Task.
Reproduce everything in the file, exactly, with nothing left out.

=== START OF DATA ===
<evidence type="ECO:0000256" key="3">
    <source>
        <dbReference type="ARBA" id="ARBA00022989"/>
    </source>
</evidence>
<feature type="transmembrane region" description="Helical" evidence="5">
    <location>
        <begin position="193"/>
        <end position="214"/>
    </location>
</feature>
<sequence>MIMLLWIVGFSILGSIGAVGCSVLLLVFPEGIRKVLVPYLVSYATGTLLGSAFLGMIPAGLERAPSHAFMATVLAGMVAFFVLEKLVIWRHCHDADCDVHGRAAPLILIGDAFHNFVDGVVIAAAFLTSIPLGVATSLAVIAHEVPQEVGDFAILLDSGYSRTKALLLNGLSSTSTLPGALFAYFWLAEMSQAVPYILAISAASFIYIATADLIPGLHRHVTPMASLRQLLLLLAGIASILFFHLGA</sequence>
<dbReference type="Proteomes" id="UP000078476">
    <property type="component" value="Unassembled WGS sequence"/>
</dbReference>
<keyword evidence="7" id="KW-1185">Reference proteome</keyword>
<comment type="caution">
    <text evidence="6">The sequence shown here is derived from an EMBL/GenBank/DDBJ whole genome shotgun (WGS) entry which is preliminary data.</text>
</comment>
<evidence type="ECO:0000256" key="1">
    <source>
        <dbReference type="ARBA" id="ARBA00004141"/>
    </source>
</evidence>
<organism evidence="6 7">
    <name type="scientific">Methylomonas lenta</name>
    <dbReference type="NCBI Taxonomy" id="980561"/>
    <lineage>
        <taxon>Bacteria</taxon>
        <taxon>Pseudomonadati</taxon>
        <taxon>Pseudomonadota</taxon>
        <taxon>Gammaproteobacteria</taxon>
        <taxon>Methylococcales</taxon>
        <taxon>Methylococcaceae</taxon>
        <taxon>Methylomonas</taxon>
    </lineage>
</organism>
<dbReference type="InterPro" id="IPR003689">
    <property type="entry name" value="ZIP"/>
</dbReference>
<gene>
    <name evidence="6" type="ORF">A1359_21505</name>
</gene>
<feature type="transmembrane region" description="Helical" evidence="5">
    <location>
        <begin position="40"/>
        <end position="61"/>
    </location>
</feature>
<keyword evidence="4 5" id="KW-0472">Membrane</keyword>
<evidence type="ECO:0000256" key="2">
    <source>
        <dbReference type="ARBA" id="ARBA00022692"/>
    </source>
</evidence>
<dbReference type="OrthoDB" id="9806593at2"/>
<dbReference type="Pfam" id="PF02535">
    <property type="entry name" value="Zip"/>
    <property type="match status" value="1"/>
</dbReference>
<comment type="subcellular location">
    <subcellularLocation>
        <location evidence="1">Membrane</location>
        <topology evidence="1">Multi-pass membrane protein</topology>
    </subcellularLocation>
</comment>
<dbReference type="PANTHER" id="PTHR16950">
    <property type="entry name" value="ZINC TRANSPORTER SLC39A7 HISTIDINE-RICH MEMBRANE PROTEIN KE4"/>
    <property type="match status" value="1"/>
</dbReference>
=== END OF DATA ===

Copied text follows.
<evidence type="ECO:0000256" key="3">
    <source>
        <dbReference type="ARBA" id="ARBA00022989"/>
    </source>
</evidence>
<feature type="transmembrane region" description="Helical" evidence="5">
    <location>
        <begin position="193"/>
        <end position="214"/>
    </location>
</feature>
<sequence>MIMLLWIVGFSILGSIGAVGCSVLLLVFPEGIRKVLVPYLVSYATGTLLGSAFLGMIPAGLERAPSHAFMATVLAGMVAFFVLEKLVIWRHCHDADCDVHGRAAPLILIGDAFHNFVDGVVIAAAFLTSIPLGVATSLAVIAHEVPQEVGDFAILLDSGYSRTKALLLNGLSSTSTLPGALFAYFWLAEMSQAVPYILAISAASFIYIATADLIPGLHRHVTPMASLRQLLLLLAGIASILFFHLGA</sequence>
<dbReference type="Proteomes" id="UP000078476">
    <property type="component" value="Unassembled WGS sequence"/>
</dbReference>
<keyword evidence="7" id="KW-1185">Reference proteome</keyword>
<comment type="caution">
    <text evidence="6">The sequence shown here is derived from an EMBL/GenBank/DDBJ whole genome shotgun (WGS) entry which is preliminary data.</text>
</comment>
<evidence type="ECO:0000256" key="1">
    <source>
        <dbReference type="ARBA" id="ARBA00004141"/>
    </source>
</evidence>
<organism evidence="6 7">
    <name type="scientific">Methylomonas lenta</name>
    <dbReference type="NCBI Taxonomy" id="980561"/>
    <lineage>
        <taxon>Bacteria</taxon>
        <taxon>Pseudomonadati</taxon>
        <taxon>Pseudomonadota</taxon>
        <taxon>Gammaproteobacteria</taxon>
        <taxon>Methylococcales</taxon>
        <taxon>Methylococcaceae</taxon>
        <taxon>Methylomonas</taxon>
    </lineage>
</organism>
<dbReference type="InterPro" id="IPR003689">
    <property type="entry name" value="ZIP"/>
</dbReference>
<gene>
    <name evidence="6" type="ORF">A1359_21505</name>
</gene>
<feature type="transmembrane region" description="Helical" evidence="5">
    <location>
        <begin position="40"/>
        <end position="61"/>
    </location>
</feature>
<keyword evidence="4 5" id="KW-0472">Membrane</keyword>
<evidence type="ECO:0000256" key="2">
    <source>
        <dbReference type="ARBA" id="ARBA00022692"/>
    </source>
</evidence>
<dbReference type="OrthoDB" id="9806593at2"/>
<dbReference type="Pfam" id="PF02535">
    <property type="entry name" value="Zip"/>
    <property type="match status" value="1"/>
</dbReference>
<comment type="subcellular location">
    <subcellularLocation>
        <location evidence="1">Membrane</location>
        <topology evidence="1">Multi-pass membrane protein</topology>
    </subcellularLocation>
</comment>
<dbReference type="PANTHER" id="PTHR16950">
    <property type="entry name" value="ZINC TRANSPORTER SLC39A7 HISTIDINE-RICH MEMBRANE PROTEIN KE4"/>
    <property type="match status" value="1"/>
</dbReference>